Think you have the stuff to work harvest? Here’s what you need to know.
On the occasion of our 2022 harvest, we interviewed Elk Cove’s Associate Winemaker Heather Perkin about the intense experience of working harvest in a wine cellar. Like many winemaking students, Heather once alternated harvests in the Southern and Northern hemispheres in search of a home winery. She worked harvest at Elk Cove in 2004, then again in 2005 after which she was hired on as Assistant Winemaker and later promoted to Associate Winemaker. During Harvest, Heather oversees our visiting winemaking students, also known as the Harvest Crew or Harvest Cru.
Why is harvest so important?
Harvest is the one chance we get each year to make wine. After the vineyard crew has worked tirelessly with the vines for 9 months, I have two months to turn grape juice into wine. It is the most critical time for me, because I only have that one chance per year.
If the team and I do a great job in the winery, then the rest of the year we are left to monitor. We make minor decisions like blending until the wine goes into bottle.
What does it mean to “work harvest”?
Gosh! You push your body harder than you thought you could, it’s intense. You work long hours 6 days a week.
Harvest is a full-on work experience. It’s monotonous, thrilling, exciting, you don’t see or do much outside of work, yet the camaraderie and that singular focus for the whole team is very addictive!
Here at Elk Cove Vineyards, the harvest crew works with both reds and whites, from the sorting table to the press, with pump overs, punch downs, transfers, additions, inoculations, barrel filling, barrel stirring… They get to try their hand at everything, hopefully walking away with a full experience and an idea of what a wine harvest is all about.
What can you tell me about this year’s harvest crew? Where do they come from? What skills and experience do they bring?
We have a team of 7 (two of whom have recently come on full-time) and we have our first internationals on the team since 2019! We have a gentleman from Italy and for the first time, we have representation from India. The rest are Americans. Two will be experiencing their first harvest and the rest have a combined total of 10 harvests under their belts. They’ve worked in Oregon, New Zealand, California, Italy, India and South Africa.
We are thrilled each year to have a broad mix of experience on our crew. I personally no longer do other harvests around the world anymore, so harvest is as much a chance for me to extract as much information from their past experiences as it is for them to do the same from us!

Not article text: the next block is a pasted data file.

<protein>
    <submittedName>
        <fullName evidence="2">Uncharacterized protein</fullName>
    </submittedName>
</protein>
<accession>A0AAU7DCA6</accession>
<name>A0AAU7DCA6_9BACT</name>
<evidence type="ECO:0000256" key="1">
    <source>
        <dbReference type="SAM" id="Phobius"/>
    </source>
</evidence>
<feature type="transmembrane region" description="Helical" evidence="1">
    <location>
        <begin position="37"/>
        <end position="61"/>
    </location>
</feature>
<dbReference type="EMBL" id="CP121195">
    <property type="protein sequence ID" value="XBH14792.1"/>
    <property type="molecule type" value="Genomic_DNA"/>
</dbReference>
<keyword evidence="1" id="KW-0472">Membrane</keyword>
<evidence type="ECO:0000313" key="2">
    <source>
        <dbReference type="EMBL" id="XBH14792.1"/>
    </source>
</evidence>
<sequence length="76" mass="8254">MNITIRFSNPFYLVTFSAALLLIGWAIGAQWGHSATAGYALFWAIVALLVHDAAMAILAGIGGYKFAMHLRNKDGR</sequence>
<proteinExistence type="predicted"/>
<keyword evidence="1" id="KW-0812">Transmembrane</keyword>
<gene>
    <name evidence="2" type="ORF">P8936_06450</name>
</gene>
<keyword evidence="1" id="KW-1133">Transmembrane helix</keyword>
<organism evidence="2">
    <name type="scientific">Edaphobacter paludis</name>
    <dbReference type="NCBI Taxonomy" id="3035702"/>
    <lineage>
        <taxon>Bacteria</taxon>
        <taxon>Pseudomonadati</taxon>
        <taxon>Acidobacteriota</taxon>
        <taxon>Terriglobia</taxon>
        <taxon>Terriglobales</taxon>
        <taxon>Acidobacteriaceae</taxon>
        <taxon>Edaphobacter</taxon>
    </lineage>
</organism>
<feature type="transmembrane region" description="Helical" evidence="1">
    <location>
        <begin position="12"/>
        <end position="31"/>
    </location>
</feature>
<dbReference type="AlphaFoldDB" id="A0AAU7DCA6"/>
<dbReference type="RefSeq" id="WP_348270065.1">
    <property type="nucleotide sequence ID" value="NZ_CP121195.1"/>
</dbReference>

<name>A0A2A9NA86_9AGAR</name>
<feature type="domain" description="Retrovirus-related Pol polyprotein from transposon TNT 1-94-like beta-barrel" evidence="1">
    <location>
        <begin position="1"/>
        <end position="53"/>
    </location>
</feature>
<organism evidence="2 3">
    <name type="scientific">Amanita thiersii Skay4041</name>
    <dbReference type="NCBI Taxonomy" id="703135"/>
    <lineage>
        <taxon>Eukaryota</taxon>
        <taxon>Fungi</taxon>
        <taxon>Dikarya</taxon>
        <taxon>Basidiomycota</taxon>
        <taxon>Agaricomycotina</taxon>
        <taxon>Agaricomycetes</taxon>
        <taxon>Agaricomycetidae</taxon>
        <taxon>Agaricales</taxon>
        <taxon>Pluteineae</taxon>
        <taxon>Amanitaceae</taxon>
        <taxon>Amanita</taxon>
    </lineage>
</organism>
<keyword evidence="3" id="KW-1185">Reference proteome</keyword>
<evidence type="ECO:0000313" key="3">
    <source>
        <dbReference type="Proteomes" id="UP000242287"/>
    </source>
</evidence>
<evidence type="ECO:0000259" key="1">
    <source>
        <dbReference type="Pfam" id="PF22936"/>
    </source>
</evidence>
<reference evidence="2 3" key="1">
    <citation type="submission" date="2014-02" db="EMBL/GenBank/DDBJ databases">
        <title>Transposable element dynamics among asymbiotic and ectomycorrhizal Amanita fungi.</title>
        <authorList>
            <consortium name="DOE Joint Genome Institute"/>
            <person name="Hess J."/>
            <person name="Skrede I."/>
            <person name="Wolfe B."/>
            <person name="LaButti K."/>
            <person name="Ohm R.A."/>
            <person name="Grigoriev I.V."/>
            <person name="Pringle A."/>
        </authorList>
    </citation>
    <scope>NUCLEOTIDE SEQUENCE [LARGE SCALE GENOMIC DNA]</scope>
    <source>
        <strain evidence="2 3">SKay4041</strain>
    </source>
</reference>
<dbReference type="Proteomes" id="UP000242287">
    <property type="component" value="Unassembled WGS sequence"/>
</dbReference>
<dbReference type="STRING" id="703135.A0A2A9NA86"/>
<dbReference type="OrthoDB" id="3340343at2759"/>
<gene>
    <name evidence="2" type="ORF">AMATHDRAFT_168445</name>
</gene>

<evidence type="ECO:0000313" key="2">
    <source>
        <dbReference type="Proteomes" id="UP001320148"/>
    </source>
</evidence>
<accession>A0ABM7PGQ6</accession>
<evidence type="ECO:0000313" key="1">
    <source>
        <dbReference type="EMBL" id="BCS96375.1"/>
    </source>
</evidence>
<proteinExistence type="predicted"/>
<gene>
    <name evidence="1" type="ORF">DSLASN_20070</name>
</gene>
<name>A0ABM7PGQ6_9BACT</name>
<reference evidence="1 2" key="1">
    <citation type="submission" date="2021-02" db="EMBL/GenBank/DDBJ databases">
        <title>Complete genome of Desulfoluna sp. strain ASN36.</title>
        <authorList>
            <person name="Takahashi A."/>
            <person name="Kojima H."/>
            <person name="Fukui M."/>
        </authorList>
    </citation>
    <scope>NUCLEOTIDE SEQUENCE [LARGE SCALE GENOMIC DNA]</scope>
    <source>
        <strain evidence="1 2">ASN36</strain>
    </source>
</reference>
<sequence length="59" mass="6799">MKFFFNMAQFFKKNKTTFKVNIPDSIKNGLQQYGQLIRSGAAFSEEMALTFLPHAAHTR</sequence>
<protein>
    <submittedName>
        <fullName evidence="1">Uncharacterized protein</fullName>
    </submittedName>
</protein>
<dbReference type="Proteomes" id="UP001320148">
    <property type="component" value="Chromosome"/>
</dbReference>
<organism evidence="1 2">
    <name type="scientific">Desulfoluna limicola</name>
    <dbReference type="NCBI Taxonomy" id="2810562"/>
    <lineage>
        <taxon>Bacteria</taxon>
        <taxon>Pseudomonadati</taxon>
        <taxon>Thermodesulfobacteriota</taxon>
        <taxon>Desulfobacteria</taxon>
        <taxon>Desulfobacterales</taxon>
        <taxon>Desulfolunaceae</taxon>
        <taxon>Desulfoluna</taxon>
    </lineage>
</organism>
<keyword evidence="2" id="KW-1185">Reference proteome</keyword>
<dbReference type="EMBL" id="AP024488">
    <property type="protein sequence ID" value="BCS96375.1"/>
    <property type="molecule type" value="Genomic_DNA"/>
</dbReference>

You have been in charge of our visiting winemaking students for 15 years+ now, can you share with me what’s changed in that time?
I am finding the applicants are coming from a broader range of backgrounds than in the past – most notably since COVID. Some have never worked a harvest before and are curious, a lot more are coming from other parts of the industry retail and distribution channels, it is no longer just those who have recently graduated from university with a winemaking degree.
We are also attracting people from a wider range of countries – in recent years we have had crew from Italy, South Africa, China and now India. Additionally, the interns are now more widely versed on wines from around the world, encouraging me to up my level of expertise!
How is harvest different now?
Harvest volume is definitely bigger than when I started, having tripled in size here at Elk Cove Vineyards. As a result, I have many more organizational tricks. I use color coordination, how-to guides and many, many printouts for my team and we spend a lot of time training at the beginning. We still make wine the same way, with a few tweaks we have learned over the years. The jigsaw puzzle simply got larger.
What have you learned in your years of working harvest?
No two harvests or teams are ever the same! You can never be prepared enough and that is ok! With the long hours we pull, it is important to shake things up for the team and myself, so I have introduced mini competitions – daily step counts, treasure hunts and even wine tastings when time permits. I love watching people learn a new skill and the joy they bring when it all clicks into place – from using lab equipment, the winery software system, to forklift driving. When they get proficient at racking or using the punch-down tool, their enthusiasm is intoxicating.
It’s important to remember that harvest does eventually end! A smile and check-in go a long way on those really long days. It doesn’t last forever and the end is always bitter-sweet: it is hard to say goodbye to the harvest crew.